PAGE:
The Byzantine lyra or lira (Greek: λύρα) was a medieval bowed string musical instrument in the Byzantine (Eastern Roman) Empire. In its popular form, the lyra was a pear-shaped instrument with three to five strings, held upright and played by stopping the strings from the side with fingernails. The first known depiction of the instrument is on a Byzantine ivory casket (900–1100 AD), preserved in the Bargello in Florence (Museo Nazionale, Florence, Coll. Carrand, No.26). Versions of the Byzantine lyra are still played throughout the former lands of the Byzantine Empire: Greece (Politiki lyra, lit. "lyra of the City" i.e. Constantinople), Crete (Cretan lyra), Albania, Montenegro, Serbia, Bulgaria, North Macedonia, Croatia (Dalmatian Lijerica), Italy (Calabrian lira) and Armenia.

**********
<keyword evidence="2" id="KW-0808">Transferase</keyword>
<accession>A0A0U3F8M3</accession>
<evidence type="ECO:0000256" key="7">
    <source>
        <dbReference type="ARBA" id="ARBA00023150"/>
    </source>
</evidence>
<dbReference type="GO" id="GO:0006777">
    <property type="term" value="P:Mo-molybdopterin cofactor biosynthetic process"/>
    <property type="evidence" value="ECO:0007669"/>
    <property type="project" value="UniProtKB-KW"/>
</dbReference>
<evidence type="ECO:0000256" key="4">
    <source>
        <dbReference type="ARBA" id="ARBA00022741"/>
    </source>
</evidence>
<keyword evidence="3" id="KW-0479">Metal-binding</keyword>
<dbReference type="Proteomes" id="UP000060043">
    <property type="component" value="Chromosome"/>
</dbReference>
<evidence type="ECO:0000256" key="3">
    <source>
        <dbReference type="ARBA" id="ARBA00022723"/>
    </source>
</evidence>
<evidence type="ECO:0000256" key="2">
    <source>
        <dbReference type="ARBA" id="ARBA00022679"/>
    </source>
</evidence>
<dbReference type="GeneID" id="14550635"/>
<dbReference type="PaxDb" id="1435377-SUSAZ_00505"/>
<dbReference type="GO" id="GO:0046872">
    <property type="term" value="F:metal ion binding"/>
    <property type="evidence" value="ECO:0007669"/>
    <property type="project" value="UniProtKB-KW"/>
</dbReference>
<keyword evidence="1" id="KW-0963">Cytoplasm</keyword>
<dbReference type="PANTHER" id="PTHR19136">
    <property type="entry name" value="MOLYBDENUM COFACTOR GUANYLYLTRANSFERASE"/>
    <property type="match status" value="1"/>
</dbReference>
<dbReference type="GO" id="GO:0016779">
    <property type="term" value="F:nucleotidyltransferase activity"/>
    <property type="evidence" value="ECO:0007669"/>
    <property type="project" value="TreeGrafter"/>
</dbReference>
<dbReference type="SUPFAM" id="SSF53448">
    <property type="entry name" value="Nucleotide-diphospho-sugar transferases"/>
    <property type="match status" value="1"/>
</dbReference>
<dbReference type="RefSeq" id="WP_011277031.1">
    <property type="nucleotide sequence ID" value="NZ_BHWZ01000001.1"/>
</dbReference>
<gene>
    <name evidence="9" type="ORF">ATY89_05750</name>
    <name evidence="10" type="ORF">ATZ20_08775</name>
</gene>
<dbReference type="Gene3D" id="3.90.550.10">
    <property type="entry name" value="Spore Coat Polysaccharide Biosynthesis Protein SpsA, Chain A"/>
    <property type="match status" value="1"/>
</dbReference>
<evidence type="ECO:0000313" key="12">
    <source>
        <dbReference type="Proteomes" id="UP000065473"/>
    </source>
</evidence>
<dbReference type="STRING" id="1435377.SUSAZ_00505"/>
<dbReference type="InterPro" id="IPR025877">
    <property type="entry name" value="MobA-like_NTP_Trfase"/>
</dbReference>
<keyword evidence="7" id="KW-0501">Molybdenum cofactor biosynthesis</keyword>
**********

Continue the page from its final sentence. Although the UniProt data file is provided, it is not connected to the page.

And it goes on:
|Other names||Byzantine lyra, lira, lūrā, Rum Kemençe, medieval fiddle, pear-shaped rebec|
(Necked bowl lute sounded by a bow)
|Developed||9th century AD|